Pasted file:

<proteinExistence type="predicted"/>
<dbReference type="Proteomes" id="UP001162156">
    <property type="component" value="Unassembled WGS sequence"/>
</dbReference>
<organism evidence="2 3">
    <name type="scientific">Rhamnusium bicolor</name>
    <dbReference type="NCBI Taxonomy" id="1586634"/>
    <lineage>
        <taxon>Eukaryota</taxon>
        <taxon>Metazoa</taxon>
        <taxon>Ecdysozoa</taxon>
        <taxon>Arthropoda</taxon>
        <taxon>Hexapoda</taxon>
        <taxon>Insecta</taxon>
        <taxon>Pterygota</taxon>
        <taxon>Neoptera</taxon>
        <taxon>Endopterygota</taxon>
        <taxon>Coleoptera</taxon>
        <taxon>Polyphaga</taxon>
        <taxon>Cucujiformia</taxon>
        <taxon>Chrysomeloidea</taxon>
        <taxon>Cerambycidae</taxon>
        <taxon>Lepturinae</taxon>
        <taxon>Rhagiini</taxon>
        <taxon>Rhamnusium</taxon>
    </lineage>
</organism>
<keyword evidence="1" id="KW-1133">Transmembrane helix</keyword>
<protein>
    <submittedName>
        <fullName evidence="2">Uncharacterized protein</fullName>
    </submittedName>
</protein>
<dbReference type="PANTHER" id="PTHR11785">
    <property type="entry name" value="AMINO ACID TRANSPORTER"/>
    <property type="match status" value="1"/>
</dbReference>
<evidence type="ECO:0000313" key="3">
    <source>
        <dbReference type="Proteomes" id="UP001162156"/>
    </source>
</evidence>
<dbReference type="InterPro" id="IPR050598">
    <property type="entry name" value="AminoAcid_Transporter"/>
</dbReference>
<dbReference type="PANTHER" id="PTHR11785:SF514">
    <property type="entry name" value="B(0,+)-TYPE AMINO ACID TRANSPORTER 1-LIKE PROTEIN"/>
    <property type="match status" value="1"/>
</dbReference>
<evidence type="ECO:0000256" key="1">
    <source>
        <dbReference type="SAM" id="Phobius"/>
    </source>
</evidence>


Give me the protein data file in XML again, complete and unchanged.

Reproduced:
<proteinExistence type="predicted"/>
<dbReference type="Proteomes" id="UP001162156">
    <property type="component" value="Unassembled WGS sequence"/>
</dbReference>
<organism evidence="2 3">
    <name type="scientific">Rhamnusium bicolor</name>
    <dbReference type="NCBI Taxonomy" id="1586634"/>
    <lineage>
        <taxon>Eukaryota</taxon>
        <taxon>Metazoa</taxon>
        <taxon>Ecdysozoa</taxon>
        <taxon>Arthropoda</taxon>
        <taxon>Hexapoda</taxon>
        <taxon>Insecta</taxon>
        <taxon>Pterygota</taxon>
        <taxon>Neoptera</taxon>
        <taxon>Endopterygota</taxon>
        <taxon>Coleoptera</taxon>
        <taxon>Polyphaga</taxon>
        <taxon>Cucujiformia</taxon>
        <taxon>Chrysomeloidea</taxon>
        <taxon>Cerambycidae</taxon>
        <taxon>Lepturinae</taxon>
        <taxon>Rhagiini</taxon>
        <taxon>Rhamnusium</taxon>
    </lineage>
</organism>
<keyword evidence="1" id="KW-1133">Transmembrane helix</keyword>
<protein>
    <submittedName>
        <fullName evidence="2">Uncharacterized protein</fullName>
    </submittedName>
</protein>
<dbReference type="PANTHER" id="PTHR11785">
    <property type="entry name" value="AMINO ACID TRANSPORTER"/>
    <property type="match status" value="1"/>
</dbReference>
<evidence type="ECO:0000313" key="3">
    <source>
        <dbReference type="Proteomes" id="UP001162156"/>
    </source>
</evidence>
<dbReference type="InterPro" id="IPR050598">
    <property type="entry name" value="AminoAcid_Transporter"/>
</dbReference>
<dbReference type="PANTHER" id="PTHR11785:SF514">
    <property type="entry name" value="B(0,+)-TYPE AMINO ACID TRANSPORTER 1-LIKE PROTEIN"/>
    <property type="match status" value="1"/>
</dbReference>
<evidence type="ECO:0000256" key="1">
    <source>
        <dbReference type="SAM" id="Phobius"/>
    </source>
</evidence>